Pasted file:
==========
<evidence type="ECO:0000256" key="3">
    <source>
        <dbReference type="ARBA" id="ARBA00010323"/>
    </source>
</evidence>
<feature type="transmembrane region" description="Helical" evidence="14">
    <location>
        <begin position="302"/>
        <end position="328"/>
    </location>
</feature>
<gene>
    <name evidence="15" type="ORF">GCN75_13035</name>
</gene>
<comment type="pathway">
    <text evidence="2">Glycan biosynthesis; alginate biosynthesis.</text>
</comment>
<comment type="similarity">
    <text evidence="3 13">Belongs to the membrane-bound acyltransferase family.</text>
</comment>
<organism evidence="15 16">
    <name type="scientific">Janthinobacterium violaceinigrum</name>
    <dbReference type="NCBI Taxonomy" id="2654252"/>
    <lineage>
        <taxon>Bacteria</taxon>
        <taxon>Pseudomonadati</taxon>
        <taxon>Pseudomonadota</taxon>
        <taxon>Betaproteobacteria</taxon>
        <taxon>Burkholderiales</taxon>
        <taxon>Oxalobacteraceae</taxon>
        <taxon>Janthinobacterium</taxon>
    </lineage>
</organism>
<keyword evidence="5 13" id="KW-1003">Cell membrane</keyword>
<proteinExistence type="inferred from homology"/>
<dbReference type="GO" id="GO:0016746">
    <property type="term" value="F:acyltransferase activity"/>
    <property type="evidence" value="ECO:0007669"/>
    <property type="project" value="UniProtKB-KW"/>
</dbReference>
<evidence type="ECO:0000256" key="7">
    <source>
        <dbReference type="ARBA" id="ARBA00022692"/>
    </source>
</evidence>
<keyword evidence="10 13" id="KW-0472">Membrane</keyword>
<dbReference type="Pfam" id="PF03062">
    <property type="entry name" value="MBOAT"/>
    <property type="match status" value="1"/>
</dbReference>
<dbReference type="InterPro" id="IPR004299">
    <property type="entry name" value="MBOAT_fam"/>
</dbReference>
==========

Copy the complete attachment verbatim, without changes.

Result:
<evidence type="ECO:0000256" key="3">
    <source>
        <dbReference type="ARBA" id="ARBA00010323"/>
    </source>
</evidence>
<feature type="transmembrane region" description="Helical" evidence="14">
    <location>
        <begin position="302"/>
        <end position="328"/>
    </location>
</feature>
<gene>
    <name evidence="15" type="ORF">GCN75_13035</name>
</gene>
<comment type="pathway">
    <text evidence="2">Glycan biosynthesis; alginate biosynthesis.</text>
</comment>
<comment type="similarity">
    <text evidence="3 13">Belongs to the membrane-bound acyltransferase family.</text>
</comment>
<organism evidence="15 16">
    <name type="scientific">Janthinobacterium violaceinigrum</name>
    <dbReference type="NCBI Taxonomy" id="2654252"/>
    <lineage>
        <taxon>Bacteria</taxon>
        <taxon>Pseudomonadati</taxon>
        <taxon>Pseudomonadota</taxon>
        <taxon>Betaproteobacteria</taxon>
        <taxon>Burkholderiales</taxon>
        <taxon>Oxalobacteraceae</taxon>
        <taxon>Janthinobacterium</taxon>
    </lineage>
</organism>
<keyword evidence="5 13" id="KW-1003">Cell membrane</keyword>
<proteinExistence type="inferred from homology"/>
<dbReference type="GO" id="GO:0016746">
    <property type="term" value="F:acyltransferase activity"/>
    <property type="evidence" value="ECO:0007669"/>
    <property type="project" value="UniProtKB-KW"/>
</dbReference>
<evidence type="ECO:0000256" key="7">
    <source>
        <dbReference type="ARBA" id="ARBA00022692"/>
    </source>
</evidence>
<keyword evidence="10 13" id="KW-0472">Membrane</keyword>
<dbReference type="Pfam" id="PF03062">
    <property type="entry name" value="MBOAT"/>
    <property type="match status" value="1"/>
</dbReference>
<dbReference type="InterPro" id="IPR004299">
    <property type="entry name" value="MBOAT_fam"/>
</dbReference>